As GP and comedian Dr Phil Hammond once quipped, the NHS is much praised around the world, but never copied.
For a long time the NHS has drawn criticism for being a slightly slow and unwieldy health service, however this has traditionally been balanced with praise for a system which provides equal access to all. Recently though, a more damaging perception of the NHS as a negligent organisation has started to permeate public consciousness. The scandal at the Mid-Staffordshire Foundation Trust late last decade marked a turning point. Since ‘Mid Staffs’, stories have emerged about negligence and malpractice in departments in hospitals up and down the country, from baby deaths in Bristolto cover-ups in Cumbria, a system where efficiency has always been somewhat impeded by the red tape associated with a large, state-run service has, in places, become a system where doctors and nurses feel compelled to misrecord results in order to meet targets, rather than address failures in care.
Given the constant barrage of bad news in the post-Mid Staffs era you could be forgiven for thinking the NHS is ‘broken’, as headlines have shouted. However, there are many well-run hospitals – some with exceptional departments, containing highly talented doctors. The disparity between these hospitals and some of our struggling trusts might be the NHS’s biggest failing, but it also provides hope; some NHS hospitals make the system work, and if some can, why can’t others?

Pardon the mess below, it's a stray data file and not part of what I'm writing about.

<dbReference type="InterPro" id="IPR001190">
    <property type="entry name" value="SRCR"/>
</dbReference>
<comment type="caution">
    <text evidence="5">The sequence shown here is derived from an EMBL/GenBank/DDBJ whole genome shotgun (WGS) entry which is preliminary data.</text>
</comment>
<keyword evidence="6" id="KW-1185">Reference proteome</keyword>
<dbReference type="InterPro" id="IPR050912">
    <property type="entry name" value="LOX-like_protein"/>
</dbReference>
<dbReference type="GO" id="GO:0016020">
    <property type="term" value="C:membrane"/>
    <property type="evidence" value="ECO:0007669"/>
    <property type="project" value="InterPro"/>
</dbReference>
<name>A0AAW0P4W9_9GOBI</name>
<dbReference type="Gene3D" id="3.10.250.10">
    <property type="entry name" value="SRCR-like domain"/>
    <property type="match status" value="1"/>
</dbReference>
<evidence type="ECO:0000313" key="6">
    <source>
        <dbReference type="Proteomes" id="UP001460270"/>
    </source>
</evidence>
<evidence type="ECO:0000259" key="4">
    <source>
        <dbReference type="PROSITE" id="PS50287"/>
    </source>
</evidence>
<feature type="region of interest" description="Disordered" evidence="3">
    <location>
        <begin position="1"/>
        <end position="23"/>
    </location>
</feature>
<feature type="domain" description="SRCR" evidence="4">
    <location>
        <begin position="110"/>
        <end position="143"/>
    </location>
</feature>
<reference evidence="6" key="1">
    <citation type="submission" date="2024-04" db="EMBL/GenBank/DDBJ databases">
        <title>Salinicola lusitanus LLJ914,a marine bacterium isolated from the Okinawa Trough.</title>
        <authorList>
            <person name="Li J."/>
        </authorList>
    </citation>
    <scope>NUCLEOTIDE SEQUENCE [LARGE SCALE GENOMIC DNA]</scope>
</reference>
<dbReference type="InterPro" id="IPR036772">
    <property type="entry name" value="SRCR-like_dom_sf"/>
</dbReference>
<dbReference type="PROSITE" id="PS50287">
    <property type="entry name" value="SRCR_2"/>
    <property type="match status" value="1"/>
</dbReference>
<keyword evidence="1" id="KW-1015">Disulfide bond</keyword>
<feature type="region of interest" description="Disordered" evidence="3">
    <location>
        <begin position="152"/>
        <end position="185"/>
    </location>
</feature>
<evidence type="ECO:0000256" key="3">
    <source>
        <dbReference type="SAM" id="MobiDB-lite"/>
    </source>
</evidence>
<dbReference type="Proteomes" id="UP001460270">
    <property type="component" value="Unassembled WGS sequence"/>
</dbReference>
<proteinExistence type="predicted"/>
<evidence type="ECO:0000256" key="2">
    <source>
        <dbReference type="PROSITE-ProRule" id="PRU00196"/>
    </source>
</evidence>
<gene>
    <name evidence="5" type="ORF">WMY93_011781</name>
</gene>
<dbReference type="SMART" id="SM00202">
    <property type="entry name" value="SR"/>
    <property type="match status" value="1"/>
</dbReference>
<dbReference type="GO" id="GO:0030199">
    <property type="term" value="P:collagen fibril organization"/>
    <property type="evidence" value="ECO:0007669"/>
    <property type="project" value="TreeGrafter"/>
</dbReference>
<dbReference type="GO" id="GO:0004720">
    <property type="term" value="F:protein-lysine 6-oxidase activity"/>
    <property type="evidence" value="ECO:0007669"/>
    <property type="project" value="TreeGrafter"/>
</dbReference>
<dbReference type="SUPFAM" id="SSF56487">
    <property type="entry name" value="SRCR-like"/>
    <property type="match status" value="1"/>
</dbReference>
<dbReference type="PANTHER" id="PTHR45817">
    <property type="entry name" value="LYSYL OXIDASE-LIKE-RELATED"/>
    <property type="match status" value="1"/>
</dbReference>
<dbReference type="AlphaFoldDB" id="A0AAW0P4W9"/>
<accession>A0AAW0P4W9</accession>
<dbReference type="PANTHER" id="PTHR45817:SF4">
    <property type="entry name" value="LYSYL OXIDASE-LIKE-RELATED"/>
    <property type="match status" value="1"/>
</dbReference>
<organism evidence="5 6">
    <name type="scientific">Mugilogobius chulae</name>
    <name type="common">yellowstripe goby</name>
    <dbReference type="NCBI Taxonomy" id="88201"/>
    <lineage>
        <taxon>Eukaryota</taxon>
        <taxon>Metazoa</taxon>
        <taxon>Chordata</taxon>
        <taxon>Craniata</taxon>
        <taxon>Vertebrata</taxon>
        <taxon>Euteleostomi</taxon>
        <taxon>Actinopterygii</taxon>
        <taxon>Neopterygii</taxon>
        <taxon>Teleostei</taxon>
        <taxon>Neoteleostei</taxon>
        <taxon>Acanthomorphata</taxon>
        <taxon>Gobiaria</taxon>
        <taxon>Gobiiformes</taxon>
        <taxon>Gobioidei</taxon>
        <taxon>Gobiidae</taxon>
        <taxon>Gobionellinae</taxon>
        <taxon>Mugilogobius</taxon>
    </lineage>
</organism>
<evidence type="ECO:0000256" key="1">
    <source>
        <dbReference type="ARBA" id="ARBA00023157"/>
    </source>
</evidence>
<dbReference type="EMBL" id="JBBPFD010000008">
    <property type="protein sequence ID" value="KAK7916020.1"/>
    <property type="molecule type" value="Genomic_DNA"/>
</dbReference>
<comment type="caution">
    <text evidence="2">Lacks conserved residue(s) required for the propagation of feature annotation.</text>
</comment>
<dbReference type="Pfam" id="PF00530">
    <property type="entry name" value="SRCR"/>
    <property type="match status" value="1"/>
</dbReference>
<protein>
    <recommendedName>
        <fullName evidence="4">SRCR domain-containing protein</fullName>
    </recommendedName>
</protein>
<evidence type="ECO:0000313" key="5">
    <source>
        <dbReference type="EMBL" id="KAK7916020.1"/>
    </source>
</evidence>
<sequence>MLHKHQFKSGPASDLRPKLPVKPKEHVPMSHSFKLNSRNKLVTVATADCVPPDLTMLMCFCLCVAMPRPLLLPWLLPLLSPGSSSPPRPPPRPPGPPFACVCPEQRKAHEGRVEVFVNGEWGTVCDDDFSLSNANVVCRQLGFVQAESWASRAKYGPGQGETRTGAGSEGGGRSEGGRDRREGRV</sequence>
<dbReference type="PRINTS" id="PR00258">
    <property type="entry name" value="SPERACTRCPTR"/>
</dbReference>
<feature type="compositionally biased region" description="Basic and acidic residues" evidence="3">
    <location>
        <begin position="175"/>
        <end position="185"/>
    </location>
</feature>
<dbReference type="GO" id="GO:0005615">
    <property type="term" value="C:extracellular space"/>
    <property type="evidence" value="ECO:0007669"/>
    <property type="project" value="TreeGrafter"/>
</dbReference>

The current picture is one of inconsistent care and postcode lotteries. Despite its mantra, our health service does not provide truly equal access to all; operation success rates vary by >10% depending on where in the country you need surgery, and there remains significant variance in disease outcomes from hospital to hospital, especially when surgery is required. Could the greatest room for improvement in the NHS come from increased communication between successful and unsuccessful departments, so that the latter can learn from the former?
It is no revelation that the NHS is poor at best practice sharing, but this doesn’t change the fact that if teams in leading departments were encouraged to package their models into guidelines and workshops, this would go some way to helping hospitals where standards have slipped address their problems. Failing hospitals have rafts of guidelines, algorithms and care pathways imposed upon them from above, but it is advice from peers that resonates the loudest on wards and in clinics.
Perhaps then, it’s emulation of successful practice within the system that can eventually inspire imitation, and not just praise, from elsewhere.